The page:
ATTORNEY: H. ADAM PRUSSIN
Pomerantz Monitor, May/June 2013
Five years ago, investors sued 11 of the world’s largest private equity firms, including Kohlberg Kravis, TPG, Bain Capital, Apollo Capital Management and Goldman Sachs, on the grounds that defendants violated the antitrust laws by rigging the market for more than two dozen multibillion-dollar acquisitions of public companies, depriving those companies’ shareholders of billions of dollars they might have received in a true competitive bidding process. They claim that defendants had a gentlemen’s agreement not to outbid each other to acquire these companies. Defendants had tried nearly a dozen times in four years to get the suit tossed, with no luck.
They were only partially successful this time. A federal judge in Boston has now refused to grant summary judgment dismissing the entire action. He narrowed the case significantly, however, dismissing all claims relating to 19 of the 27 deals that were targeted in the actions; and he dismissed JPMorgan Chase completely from the case. Nevertheless, he concluded that there was enough evidence of at least some collusion on eight of the deals among the rest of the defendants to take the case to trial.
At the center of the case are “club deals,” acquisitions made by members of this “club” of private equity firms. Plaintiffs allege that there was a secret quid pro quo arrangement: If you don’t bid on my deal, I won’t bid on yours.
In his summary judgment decision, Judge Harrington concluded that there was no grand conspiracy across all the 27 deals, but rather “a kaleidoscope of interactions among an ever-rotating, overlapping cast of defendants as they reacted to the spontaneous events of the market.” Yet he decided that there was enough evidence to sustain claims relating to 8 of the deals.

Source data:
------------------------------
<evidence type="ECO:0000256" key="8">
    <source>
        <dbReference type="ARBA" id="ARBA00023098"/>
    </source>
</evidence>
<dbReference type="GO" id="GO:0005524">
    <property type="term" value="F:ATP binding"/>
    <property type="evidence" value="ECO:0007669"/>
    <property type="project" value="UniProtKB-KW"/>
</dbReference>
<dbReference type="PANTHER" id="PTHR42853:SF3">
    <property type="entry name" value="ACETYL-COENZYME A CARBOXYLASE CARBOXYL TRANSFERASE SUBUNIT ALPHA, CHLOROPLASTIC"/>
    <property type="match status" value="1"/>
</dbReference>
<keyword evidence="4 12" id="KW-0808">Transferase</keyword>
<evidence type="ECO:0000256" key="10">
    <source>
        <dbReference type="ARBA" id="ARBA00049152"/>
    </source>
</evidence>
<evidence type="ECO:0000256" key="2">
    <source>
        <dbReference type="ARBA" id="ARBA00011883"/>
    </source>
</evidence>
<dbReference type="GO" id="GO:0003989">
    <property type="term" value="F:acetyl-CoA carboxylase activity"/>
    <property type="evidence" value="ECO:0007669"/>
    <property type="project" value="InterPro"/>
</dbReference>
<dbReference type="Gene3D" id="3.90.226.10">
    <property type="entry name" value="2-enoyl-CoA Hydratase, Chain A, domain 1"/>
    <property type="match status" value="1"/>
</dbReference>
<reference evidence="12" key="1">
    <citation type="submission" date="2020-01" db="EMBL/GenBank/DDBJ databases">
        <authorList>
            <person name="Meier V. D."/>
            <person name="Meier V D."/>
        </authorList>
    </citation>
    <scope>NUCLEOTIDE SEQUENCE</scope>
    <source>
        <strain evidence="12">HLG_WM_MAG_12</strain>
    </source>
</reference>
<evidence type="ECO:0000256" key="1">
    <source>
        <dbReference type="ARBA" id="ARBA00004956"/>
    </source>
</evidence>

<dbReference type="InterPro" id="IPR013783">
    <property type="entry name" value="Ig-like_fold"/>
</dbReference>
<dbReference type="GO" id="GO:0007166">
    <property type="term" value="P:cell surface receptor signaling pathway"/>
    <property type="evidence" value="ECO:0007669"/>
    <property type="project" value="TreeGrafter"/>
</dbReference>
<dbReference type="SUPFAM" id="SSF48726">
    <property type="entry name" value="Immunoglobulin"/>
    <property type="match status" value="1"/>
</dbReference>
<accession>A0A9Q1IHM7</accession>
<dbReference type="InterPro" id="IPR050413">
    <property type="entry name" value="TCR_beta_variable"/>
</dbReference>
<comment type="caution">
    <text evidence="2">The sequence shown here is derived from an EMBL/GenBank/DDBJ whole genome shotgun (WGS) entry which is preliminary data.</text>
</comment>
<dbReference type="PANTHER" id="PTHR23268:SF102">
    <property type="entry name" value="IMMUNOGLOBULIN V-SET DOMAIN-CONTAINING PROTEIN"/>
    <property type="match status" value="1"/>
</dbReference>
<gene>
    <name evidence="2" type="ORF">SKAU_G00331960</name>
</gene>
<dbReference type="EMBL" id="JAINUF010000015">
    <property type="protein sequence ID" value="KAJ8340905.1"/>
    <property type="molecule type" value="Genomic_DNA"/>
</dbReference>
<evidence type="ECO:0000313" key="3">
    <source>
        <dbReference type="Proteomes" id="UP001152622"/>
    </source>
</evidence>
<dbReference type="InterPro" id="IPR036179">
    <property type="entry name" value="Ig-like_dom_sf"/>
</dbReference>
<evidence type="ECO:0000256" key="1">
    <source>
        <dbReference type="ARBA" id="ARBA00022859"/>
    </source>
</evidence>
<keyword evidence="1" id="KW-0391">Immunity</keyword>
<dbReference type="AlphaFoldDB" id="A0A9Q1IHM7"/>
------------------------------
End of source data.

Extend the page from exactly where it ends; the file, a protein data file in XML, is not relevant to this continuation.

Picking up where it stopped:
As happens so often in litigation in the internet era, emails played a decisive role in this decision. Among them were comments from unnamed executives at Goldman Sachs and TPG in reference to the $17.6 billion takeover of Freescale Semiconductor by a consortium led by the Blackstone Group and the Carlyle Group. The Goldman executive said that no one sought to outbid the winning group because “club etiquette” prevailed. “The term ‘club etiquette’ denotes an accepted code of conduct between the defendants,” the judge wrote. “The court holds that this evidence tends to exclude the possibility of independent action.”
Another email, from a TPG official said, “No one in private equity ever jumps an announced deal.” The judge also pointed to an e-mail sent by the president of Blackstone to his colleagues just after the Freescale deal was announced. “Henry Kravis [the co-founder of K.K.R .] just called to say congratulations and that they were standing down because he had told me before they would not jump a signed deal of ours.”
The court singled out the $32.1 billion buyout of the hospital chain HCA as particularly problematic. K.K.R. expressly asked its competitors to “step down on HCA” and not bid for the company, according to an e-mail written by a then partner at Carlyle who is now the CEO of General Motors. One e-mail from Neil Simpkins of Blackstone Group to colleague Joseph Baratta said, “The reason we didn’t go forward [with a rival HCA bid] was basically a decision on not jumping someone else’s deal.” Baratta said, “I think the deal represents good value and it is a shame we let KKR get away with highway robbery, but understand decision.”
KKR’s $1.2 billion investment in HCA has nearly doubled in value to $2 billion in four years.